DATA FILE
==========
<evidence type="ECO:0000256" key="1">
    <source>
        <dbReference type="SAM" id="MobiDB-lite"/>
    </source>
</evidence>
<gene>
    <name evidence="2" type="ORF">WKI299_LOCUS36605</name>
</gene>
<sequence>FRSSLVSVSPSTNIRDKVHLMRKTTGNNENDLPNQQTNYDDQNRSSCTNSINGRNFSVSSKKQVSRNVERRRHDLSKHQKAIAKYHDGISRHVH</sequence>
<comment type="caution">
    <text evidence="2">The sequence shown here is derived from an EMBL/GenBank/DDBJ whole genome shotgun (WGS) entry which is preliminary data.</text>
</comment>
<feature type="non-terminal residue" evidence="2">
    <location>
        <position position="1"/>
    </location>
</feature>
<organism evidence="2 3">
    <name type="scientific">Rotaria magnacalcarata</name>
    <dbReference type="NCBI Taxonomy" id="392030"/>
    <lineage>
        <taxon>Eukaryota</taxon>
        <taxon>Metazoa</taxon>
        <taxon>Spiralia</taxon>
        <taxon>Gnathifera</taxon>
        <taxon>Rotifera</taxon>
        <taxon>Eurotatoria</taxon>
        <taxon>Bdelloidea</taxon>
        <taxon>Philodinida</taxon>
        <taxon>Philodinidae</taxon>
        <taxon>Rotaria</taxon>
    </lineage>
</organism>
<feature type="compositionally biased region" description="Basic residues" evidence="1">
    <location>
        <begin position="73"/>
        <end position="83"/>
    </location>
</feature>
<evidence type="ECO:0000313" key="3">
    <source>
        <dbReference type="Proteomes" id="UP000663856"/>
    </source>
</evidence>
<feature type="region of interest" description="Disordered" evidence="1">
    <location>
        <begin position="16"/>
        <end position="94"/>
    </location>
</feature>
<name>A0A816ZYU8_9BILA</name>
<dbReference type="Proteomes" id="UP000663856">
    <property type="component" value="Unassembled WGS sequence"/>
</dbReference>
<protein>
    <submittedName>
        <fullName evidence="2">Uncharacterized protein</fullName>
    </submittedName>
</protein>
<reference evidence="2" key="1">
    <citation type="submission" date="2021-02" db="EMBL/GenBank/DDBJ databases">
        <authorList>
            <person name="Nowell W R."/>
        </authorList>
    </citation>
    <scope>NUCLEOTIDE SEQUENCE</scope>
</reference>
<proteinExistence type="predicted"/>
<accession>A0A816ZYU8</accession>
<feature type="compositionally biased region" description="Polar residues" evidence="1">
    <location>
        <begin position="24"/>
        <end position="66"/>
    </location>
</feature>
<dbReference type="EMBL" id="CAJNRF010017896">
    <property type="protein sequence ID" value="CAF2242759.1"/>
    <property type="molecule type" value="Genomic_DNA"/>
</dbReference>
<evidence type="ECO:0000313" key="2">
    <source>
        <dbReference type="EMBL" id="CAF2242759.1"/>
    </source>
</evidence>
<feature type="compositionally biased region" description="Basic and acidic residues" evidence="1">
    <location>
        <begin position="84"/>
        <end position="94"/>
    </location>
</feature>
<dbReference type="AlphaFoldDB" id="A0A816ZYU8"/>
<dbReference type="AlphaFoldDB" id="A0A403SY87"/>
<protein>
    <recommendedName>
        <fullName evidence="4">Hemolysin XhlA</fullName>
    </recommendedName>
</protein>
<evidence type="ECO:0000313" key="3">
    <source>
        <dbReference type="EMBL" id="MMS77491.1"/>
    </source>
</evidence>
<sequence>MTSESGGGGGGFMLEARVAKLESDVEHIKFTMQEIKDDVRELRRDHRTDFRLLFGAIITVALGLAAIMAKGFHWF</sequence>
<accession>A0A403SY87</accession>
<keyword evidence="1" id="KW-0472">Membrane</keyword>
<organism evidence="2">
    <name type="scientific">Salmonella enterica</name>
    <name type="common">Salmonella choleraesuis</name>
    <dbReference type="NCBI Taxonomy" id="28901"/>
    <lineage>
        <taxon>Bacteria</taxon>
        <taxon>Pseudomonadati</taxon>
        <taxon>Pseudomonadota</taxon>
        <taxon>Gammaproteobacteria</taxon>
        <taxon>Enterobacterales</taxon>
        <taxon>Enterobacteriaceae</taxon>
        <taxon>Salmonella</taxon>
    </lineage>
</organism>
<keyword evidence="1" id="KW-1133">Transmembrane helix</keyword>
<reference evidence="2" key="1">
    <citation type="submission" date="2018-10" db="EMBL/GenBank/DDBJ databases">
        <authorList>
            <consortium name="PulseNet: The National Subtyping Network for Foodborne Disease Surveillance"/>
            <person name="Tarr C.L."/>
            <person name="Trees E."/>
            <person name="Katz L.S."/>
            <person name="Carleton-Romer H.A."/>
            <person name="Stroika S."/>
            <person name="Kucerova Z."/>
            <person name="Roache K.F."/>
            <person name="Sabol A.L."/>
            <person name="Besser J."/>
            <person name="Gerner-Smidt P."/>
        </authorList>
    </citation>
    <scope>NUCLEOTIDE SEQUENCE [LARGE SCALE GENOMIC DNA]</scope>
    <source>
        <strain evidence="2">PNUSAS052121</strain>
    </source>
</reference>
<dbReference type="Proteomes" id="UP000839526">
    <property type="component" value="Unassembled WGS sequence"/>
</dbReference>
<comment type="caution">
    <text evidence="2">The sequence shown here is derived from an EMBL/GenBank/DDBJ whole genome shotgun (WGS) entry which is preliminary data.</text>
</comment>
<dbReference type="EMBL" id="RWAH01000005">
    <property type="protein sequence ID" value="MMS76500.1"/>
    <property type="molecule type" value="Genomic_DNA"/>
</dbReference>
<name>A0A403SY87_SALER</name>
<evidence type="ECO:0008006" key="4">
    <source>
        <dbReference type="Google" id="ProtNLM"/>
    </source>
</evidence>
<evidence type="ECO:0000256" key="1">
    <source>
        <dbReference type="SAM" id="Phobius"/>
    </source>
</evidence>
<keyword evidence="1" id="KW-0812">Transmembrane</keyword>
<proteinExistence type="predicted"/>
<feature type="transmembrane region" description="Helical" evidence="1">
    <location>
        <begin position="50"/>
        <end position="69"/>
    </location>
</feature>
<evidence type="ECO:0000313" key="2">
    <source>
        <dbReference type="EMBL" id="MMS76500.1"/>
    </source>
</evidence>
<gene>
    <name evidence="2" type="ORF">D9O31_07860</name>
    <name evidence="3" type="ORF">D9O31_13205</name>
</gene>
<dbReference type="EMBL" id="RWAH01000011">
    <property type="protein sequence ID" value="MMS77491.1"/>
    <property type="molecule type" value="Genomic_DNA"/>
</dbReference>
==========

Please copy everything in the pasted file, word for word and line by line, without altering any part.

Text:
<evidence type="ECO:0000256" key="1">
    <source>
        <dbReference type="SAM" id="MobiDB-lite"/>
    </source>
</evidence>
<gene>
    <name evidence="2" type="ORF">WKI299_LOCUS36605</name>
</gene>
<sequence>FRSSLVSVSPSTNIRDKVHLMRKTTGNNENDLPNQQTNYDDQNRSSCTNSINGRNFSVSSKKQVSRNVERRRHDLSKHQKAIAKYHDGISRHVH</sequence>
<comment type="caution">
    <text evidence="2">The sequence shown here is derived from an EMBL/GenBank/DDBJ whole genome shotgun (WGS) entry which is preliminary data.</text>
</comment>
<feature type="non-terminal residue" evidence="2">
    <location>
        <position position="1"/>
    </location>
</feature>
<organism evidence="2 3">
    <name type="scientific">Rotaria magnacalcarata</name>
    <dbReference type="NCBI Taxonomy" id="392030"/>
    <lineage>
        <taxon>Eukaryota</taxon>
        <taxon>Metazoa</taxon>
        <taxon>Spiralia</taxon>
        <taxon>Gnathifera</taxon>
        <taxon>Rotifera</taxon>
        <taxon>Eurotatoria</taxon>
        <taxon>Bdelloidea</taxon>
        <taxon>Philodinida</taxon>
        <taxon>Philodinidae</taxon>
        <taxon>Rotaria</taxon>
    </lineage>
</organism>
<feature type="compositionally biased region" description="Basic residues" evidence="1">
    <location>
        <begin position="73"/>
        <end position="83"/>
    </location>
</feature>
<evidence type="ECO:0000313" key="3">
    <source>
        <dbReference type="Proteomes" id="UP000663856"/>
    </source>
</evidence>
<feature type="region of interest" description="Disordered" evidence="1">
    <location>
        <begin position="16"/>
        <end position="94"/>
    </location>
</feature>
<name>A0A816ZYU8_9BILA</name>
<dbReference type="Proteomes" id="UP000663856">
    <property type="component" value="Unassembled WGS sequence"/>
</dbReference>
<protein>
    <submittedName>
        <fullName evidence="2">Uncharacterized protein</fullName>
    </submittedName>
</protein>
<reference evidence="2" key="1">
    <citation type="submission" date="2021-02" db="EMBL/GenBank/DDBJ databases">
        <authorList>
            <person name="Nowell W R."/>
        </authorList>
    </citation>
    <scope>NUCLEOTIDE SEQUENCE</scope>
</reference>
<proteinExistence type="predicted"/>
<accession>A0A816ZYU8</accession>
<feature type="compositionally biased region" description="Polar residues" evidence="1">
    <location>
        <begin position="24"/>
        <end position="66"/>
    </location>
</feature>
<dbReference type="EMBL" id="CAJNRF010017896">
    <property type="protein sequence ID" value="CAF2242759.1"/>
    <property type="molecule type" value="Genomic_DNA"/>
</dbReference>
<evidence type="ECO:0000313" key="2">
    <source>
        <dbReference type="EMBL" id="CAF2242759.1"/>
    </source>
</evidence>
<feature type="compositionally biased region" description="Basic and acidic residues" evidence="1">
    <location>
        <begin position="84"/>
        <end position="94"/>
    </location>
</feature>
<dbReference type="AlphaFoldDB" id="A0A816ZYU8"/>
<dbReference type="AlphaFoldDB" id="A0A403SY87"/>
<protein>
    <recommendedName>
        <fullName evidence="4">Hemolysin XhlA</fullName>
    </recommendedName>
</protein>
<evidence type="ECO:0000313" key="3">
    <source>
        <dbReference type="EMBL" id="MMS77491.1"/>
    </source>
</evidence>
<sequence>MTSESGGGGGGFMLEARVAKLESDVEHIKFTMQEIKDDVRELRRDHRTDFRLLFGAIITVALGLAAIMAKGFHWF</sequence>
<accession>A0A403SY87</accession>
<keyword evidence="1" id="KW-0472">Membrane</keyword>
<organism evidence="2">
    <name type="scientific">Salmonella enterica</name>
    <name type="common">Salmonella choleraesuis</name>
    <dbReference type="NCBI Taxonomy" id="28901"/>
    <lineage>
        <taxon>Bacteria</taxon>
        <taxon>Pseudomonadati</taxon>
        <taxon>Pseudomonadota</taxon>
        <taxon>Gammaproteobacteria</taxon>
        <taxon>Enterobacterales</taxon>
        <taxon>Enterobacteriaceae</taxon>
        <taxon>Salmonella</taxon>
    </lineage>
</organism>
<keyword evidence="1" id="KW-1133">Transmembrane helix</keyword>
<reference evidence="2" key="1">
    <citation type="submission" date="2018-10" db="EMBL/GenBank/DDBJ databases">
        <authorList>
            <consortium name="PulseNet: The National Subtyping Network for Foodborne Disease Surveillance"/>
            <person name="Tarr C.L."/>
            <person name="Trees E."/>
            <person name="Katz L.S."/>
            <person name="Carleton-Romer H.A."/>
            <person name="Stroika S."/>
            <person name="Kucerova Z."/>
            <person name="Roache K.F."/>
            <person name="Sabol A.L."/>
            <person name="Besser J."/>
            <person name="Gerner-Smidt P."/>
        </authorList>
    </citation>
    <scope>NUCLEOTIDE SEQUENCE [LARGE SCALE GENOMIC DNA]</scope>
    <source>
        <strain evidence="2">PNUSAS052121</strain>
    </source>
</reference>
<dbReference type="Proteomes" id="UP000839526">
    <property type="component" value="Unassembled WGS sequence"/>
</dbReference>
<comment type="caution">
    <text evidence="2">The sequence shown here is derived from an EMBL/GenBank/DDBJ whole genome shotgun (WGS) entry which is preliminary data.</text>
</comment>
<dbReference type="EMBL" id="RWAH01000005">
    <property type="protein sequence ID" value="MMS76500.1"/>
    <property type="molecule type" value="Genomic_DNA"/>
</dbReference>
<name>A0A403SY87_SALER</name>
<evidence type="ECO:0008006" key="4">
    <source>
        <dbReference type="Google" id="ProtNLM"/>
    </source>
</evidence>
<evidence type="ECO:0000256" key="1">
    <source>
        <dbReference type="SAM" id="Phobius"/>
    </source>
</evidence>
<keyword evidence="1" id="KW-0812">Transmembrane</keyword>
<proteinExistence type="predicted"/>
<feature type="transmembrane region" description="Helical" evidence="1">
    <location>
        <begin position="50"/>
        <end position="69"/>
    </location>
</feature>
<evidence type="ECO:0000313" key="2">
    <source>
        <dbReference type="EMBL" id="MMS76500.1"/>
    </source>
</evidence>
<gene>
    <name evidence="2" type="ORF">D9O31_07860</name>
    <name evidence="3" type="ORF">D9O31_13205</name>
</gene>
<dbReference type="EMBL" id="RWAH01000011">
    <property type="protein sequence ID" value="MMS77491.1"/>
    <property type="molecule type" value="Genomic_DNA"/>
</dbReference>